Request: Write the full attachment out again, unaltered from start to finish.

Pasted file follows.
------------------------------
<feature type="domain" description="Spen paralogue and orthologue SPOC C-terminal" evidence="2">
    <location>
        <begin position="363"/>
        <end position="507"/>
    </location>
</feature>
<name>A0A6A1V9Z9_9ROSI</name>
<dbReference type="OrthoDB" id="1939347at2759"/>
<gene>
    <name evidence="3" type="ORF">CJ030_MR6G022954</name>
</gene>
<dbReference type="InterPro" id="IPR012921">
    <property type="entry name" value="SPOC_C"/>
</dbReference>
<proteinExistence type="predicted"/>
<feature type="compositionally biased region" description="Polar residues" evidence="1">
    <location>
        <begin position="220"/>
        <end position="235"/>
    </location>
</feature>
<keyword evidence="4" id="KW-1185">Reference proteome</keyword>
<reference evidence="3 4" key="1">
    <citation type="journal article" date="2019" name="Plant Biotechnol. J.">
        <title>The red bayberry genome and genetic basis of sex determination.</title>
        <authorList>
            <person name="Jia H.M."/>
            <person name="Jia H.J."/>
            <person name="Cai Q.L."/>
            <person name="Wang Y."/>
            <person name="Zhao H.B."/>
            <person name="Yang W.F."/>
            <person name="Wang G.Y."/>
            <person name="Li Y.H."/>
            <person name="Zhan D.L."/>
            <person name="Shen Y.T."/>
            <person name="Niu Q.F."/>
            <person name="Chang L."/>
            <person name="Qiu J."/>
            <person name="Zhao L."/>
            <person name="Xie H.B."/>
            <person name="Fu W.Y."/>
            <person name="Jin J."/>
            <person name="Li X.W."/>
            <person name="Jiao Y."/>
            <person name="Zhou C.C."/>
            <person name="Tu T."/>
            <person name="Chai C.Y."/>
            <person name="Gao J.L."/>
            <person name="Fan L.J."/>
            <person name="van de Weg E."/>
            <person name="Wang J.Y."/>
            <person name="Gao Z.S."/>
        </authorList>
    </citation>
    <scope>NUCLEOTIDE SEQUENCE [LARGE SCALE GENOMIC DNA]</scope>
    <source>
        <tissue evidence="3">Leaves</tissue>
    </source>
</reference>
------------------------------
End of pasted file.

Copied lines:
<feature type="domain" description="Spen paralogue and orthologue SPOC C-terminal" evidence="2">
    <location>
        <begin position="363"/>
        <end position="507"/>
    </location>
</feature>
<name>A0A6A1V9Z9_9ROSI</name>
<dbReference type="OrthoDB" id="1939347at2759"/>
<gene>
    <name evidence="3" type="ORF">CJ030_MR6G022954</name>
</gene>
<dbReference type="InterPro" id="IPR012921">
    <property type="entry name" value="SPOC_C"/>
</dbReference>
<proteinExistence type="predicted"/>
<feature type="compositionally biased region" description="Polar residues" evidence="1">
    <location>
        <begin position="220"/>
        <end position="235"/>
    </location>
</feature>
<keyword evidence="4" id="KW-1185">Reference proteome</keyword>
<reference evidence="3 4" key="1">
    <citation type="journal article" date="2019" name="Plant Biotechnol. J.">
        <title>The red bayberry genome and genetic basis of sex determination.</title>
        <authorList>
            <person name="Jia H.M."/>
            <person name="Jia H.J."/>
            <person name="Cai Q.L."/>
            <person name="Wang Y."/>
            <person name="Zhao H.B."/>
            <person name="Yang W.F."/>
            <person name="Wang G.Y."/>
            <person name="Li Y.H."/>
            <person name="Zhan D.L."/>
            <person name="Shen Y.T."/>
            <person name="Niu Q.F."/>
            <person name="Chang L."/>
            <person name="Qiu J."/>
            <person name="Zhao L."/>
            <person name="Xie H.B."/>
            <person name="Fu W.Y."/>
            <person name="Jin J."/>
            <person name="Li X.W."/>
            <person name="Jiao Y."/>
            <person name="Zhou C.C."/>
            <person name="Tu T."/>
            <person name="Chai C.Y."/>
            <person name="Gao J.L."/>
            <person name="Fan L.J."/>
            <person name="van de Weg E."/>
            <person name="Wang J.Y."/>
            <person name="Gao Z.S."/>
        </authorList>
    </citation>
    <scope>NUCLEOTIDE SEQUENCE [LARGE SCALE GENOMIC DNA]</scope>
    <source>
        <tissue evidence="3">Leaves</tissue>
    </source>
</reference>